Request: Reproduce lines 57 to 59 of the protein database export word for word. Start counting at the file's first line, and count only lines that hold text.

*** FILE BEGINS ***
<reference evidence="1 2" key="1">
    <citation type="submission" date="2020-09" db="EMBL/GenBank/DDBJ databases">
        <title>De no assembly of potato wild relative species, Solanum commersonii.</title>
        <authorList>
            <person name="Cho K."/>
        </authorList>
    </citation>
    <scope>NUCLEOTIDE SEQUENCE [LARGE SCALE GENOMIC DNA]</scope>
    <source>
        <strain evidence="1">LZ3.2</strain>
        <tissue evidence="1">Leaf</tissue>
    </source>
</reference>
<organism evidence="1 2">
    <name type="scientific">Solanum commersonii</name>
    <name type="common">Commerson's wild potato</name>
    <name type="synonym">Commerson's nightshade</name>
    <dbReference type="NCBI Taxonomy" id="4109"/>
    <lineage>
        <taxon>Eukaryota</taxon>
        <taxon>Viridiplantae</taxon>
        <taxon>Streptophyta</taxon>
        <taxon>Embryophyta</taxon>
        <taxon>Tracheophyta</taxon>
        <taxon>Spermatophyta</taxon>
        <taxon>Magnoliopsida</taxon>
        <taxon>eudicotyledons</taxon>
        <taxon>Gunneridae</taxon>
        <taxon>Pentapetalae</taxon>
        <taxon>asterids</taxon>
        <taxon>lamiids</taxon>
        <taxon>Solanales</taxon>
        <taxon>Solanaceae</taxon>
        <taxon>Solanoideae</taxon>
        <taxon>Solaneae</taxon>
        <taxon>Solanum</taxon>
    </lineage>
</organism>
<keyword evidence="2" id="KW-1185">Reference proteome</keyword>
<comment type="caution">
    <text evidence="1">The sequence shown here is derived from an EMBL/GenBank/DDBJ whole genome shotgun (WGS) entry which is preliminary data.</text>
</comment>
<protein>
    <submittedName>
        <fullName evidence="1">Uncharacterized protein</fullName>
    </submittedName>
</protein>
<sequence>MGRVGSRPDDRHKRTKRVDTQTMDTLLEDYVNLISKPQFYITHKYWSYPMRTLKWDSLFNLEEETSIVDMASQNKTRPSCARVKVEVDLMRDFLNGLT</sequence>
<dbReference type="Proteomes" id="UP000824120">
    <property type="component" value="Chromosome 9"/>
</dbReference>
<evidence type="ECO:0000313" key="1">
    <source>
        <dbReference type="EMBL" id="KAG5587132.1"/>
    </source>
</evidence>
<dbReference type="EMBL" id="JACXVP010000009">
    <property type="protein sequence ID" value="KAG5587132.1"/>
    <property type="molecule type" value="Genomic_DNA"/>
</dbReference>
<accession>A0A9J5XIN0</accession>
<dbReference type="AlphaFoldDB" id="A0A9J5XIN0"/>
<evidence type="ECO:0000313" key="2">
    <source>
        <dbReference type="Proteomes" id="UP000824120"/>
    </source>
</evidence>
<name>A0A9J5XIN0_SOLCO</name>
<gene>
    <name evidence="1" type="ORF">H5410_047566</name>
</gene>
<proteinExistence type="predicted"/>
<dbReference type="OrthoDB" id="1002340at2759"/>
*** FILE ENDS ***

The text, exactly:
<dbReference type="EMBL" id="JACXVP010000009">
    <property type="protein sequence ID" value="KAG5587132.1"/>
    <property type="molecule type" value="Genomic_DNA"/>